Sebastian Chaumeton, who satirizes art and contemporary society with abundant playfulness and has a feature of expressing himself without limiting himself to any medium. After obtaining a Bachelor of Fine Arts from Chelsea College of Art in London, he has held many exhibitions internationally.
- What inspired you to become an artist?
Chaumeton: I wouldn’t say there was a specific lightbulb moment of “I want to be an artist”. I could say that I was always drawing as a kid and that natural nack was nourished by a supportive family, which built up a creative confidence to eventually carve out a career… but honestly I just love making art and I feel extremely fortunate that what I get to do has a job title!
- Do you have any rules or routines when creating?
Chaumeton: I am a creature of habit when it comes to creating. Consistency is key. I normally work a six day week from 10:00 - 7:00 often extending it if I get into a groove. My studio must be clean before I start new works. A clean studio cleans the clutter from my cranium and allows lots of ideas to move in and out freely without disruption.
Another “rule” revolves around play and it’s importance in discovering new techniques and concepts. I often create boundaries around this play with which to bounce off and sometimes break. An afternoon dance break helps loosen me up for an evening of work not to mention a couple cups of coffee a day…
Chaumeton at his studio working on his latest works through finger painting technique to the canvas.
Playing with New Mediums
As the artist is based in London, his main field of activity is in the UK, but in 2021 he achieved his first solo exhibition in Asia (Little Movements, Taipei), which led to his first solo exhibition in Japan this time.
- This is your first solo exhibition in Japan. What is the significance of having a solo exhibition here?
Chaumeton: Tokyo is especially important to me as it is where I first met Koei san (Whitestone CEO) back in January 2020 in the very gallery space this show is about to take place in. Since that meeting I’ve been blessed by Whitestone with multiple shows and art fairs. It feels quite sentimental for me having come full circle from imagining my work in the windows of Whitestone to coming out to see them myself! Japan also has an amazing culture surrounding art both historically and currently that is a joy to work beside.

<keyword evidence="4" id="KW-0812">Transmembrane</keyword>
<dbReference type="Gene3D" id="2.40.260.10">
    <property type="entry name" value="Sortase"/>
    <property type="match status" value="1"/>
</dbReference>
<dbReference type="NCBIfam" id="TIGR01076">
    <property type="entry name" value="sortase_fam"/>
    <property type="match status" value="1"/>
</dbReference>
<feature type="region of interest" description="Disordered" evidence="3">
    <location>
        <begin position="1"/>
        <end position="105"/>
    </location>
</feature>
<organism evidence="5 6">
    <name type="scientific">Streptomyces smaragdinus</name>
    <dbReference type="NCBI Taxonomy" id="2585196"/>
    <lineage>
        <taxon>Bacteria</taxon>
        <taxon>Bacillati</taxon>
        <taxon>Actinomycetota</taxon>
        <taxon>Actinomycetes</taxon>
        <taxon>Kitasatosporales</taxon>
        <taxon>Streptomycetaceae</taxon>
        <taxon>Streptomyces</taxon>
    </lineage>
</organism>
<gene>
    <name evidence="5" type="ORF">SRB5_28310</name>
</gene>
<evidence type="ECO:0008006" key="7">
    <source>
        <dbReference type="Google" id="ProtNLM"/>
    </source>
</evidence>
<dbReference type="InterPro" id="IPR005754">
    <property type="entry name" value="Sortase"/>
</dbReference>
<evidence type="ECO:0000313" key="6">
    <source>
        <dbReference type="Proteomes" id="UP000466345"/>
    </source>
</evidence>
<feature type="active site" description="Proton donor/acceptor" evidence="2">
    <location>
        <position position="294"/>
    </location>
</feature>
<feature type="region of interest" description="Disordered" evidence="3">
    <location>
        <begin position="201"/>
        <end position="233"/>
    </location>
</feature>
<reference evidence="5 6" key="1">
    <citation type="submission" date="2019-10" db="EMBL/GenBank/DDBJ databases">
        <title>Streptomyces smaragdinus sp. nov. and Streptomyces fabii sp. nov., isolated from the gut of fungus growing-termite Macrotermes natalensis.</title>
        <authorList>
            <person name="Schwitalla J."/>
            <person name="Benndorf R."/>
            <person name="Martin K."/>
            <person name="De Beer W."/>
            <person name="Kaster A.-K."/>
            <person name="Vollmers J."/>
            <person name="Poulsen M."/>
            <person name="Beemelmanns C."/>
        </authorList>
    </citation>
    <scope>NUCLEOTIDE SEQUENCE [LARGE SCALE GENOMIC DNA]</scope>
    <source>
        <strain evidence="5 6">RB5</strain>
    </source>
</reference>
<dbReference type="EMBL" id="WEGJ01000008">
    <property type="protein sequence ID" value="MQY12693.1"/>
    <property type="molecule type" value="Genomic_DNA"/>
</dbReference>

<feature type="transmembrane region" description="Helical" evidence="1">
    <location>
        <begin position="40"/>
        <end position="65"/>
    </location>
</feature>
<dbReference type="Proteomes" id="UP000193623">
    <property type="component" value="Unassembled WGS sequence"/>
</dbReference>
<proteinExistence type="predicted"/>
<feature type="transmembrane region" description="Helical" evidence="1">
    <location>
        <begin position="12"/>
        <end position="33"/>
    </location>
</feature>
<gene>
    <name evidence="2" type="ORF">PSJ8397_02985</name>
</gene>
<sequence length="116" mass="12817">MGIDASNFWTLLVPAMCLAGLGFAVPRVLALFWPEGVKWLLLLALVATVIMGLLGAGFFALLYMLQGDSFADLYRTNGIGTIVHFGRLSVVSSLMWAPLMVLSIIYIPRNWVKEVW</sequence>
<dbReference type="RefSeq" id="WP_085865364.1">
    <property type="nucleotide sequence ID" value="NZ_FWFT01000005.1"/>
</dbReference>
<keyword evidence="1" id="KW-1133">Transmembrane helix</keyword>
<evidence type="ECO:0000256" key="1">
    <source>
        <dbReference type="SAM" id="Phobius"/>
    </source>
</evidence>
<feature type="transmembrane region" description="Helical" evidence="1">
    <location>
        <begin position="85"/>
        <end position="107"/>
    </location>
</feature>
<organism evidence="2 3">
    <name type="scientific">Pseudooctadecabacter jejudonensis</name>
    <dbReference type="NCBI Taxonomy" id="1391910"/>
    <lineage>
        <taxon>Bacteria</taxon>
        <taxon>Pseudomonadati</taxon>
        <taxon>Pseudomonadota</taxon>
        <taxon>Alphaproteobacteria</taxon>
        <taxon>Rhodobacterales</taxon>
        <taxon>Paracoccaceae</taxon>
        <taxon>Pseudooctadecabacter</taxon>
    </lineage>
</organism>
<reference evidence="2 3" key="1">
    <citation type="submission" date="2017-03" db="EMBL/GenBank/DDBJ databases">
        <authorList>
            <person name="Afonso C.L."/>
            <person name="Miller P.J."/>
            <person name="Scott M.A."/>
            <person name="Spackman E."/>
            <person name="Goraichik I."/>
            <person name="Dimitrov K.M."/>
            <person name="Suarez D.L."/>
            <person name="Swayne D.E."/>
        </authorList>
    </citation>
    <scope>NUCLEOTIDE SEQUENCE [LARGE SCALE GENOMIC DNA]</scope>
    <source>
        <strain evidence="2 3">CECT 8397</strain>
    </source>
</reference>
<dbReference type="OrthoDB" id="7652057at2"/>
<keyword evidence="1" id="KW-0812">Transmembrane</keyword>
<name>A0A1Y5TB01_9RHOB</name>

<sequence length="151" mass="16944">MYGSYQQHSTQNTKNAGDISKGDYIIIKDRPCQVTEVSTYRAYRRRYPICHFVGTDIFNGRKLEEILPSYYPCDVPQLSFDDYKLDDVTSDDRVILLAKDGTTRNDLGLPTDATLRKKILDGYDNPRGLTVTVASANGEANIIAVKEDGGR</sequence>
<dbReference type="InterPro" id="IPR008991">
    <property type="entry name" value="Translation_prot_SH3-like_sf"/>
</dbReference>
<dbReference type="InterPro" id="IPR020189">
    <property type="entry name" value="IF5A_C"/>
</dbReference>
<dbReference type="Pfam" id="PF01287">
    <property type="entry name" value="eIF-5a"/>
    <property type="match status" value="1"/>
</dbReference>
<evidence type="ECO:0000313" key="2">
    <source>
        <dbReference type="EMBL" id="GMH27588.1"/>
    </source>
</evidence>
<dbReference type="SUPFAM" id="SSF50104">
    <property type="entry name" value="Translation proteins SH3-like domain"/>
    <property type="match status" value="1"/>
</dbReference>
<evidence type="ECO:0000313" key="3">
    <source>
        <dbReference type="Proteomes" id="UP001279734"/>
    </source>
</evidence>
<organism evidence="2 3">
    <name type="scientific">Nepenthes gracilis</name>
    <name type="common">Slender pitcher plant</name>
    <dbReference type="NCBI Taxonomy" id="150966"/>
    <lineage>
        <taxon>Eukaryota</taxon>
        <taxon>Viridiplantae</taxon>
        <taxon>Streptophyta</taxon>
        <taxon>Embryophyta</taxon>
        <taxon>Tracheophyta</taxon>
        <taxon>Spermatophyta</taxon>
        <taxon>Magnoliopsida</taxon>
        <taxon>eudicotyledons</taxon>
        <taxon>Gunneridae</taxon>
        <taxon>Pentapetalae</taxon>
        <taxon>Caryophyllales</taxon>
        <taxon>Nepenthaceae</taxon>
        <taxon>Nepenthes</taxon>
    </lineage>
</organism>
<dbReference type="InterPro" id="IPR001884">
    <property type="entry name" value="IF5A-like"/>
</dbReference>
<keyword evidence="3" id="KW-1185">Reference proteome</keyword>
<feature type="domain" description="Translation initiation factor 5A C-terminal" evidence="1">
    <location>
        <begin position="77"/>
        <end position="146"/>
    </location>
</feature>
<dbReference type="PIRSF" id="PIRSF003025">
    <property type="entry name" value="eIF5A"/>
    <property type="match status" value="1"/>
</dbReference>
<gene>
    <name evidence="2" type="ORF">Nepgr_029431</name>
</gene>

- What are your future endeavors?
Chaumeton: The finger painting technique I used in this show is a process with many potential branches of exploration. Both in it’s digital aesthetic and how we see colour. The pixelation qualities of the dots really lend themselves to very expansive works so I’d love to go even bigger! I also really want to continue making ceramics and pushing the boundaries of moving sculptures. I’ll probably end up playing in both mediums.
Familiar characters stare back at us in a different appearance, causing great confusion about what we are seeking from the world. Ultimately, whether we are aware of the information or images flooding modern society, it has little effect on the act of living itself. Nevertheless, we cannot help but dive into the raging sea of the internet and swim in it.
"What's the point?" by Chaumeton begins April 14th until May 6th. Explore the exhibition as the artist brings us on a trip through the ethernet dialogue by visiting Whitestone Ginza New Gallery and through our exhibitions page.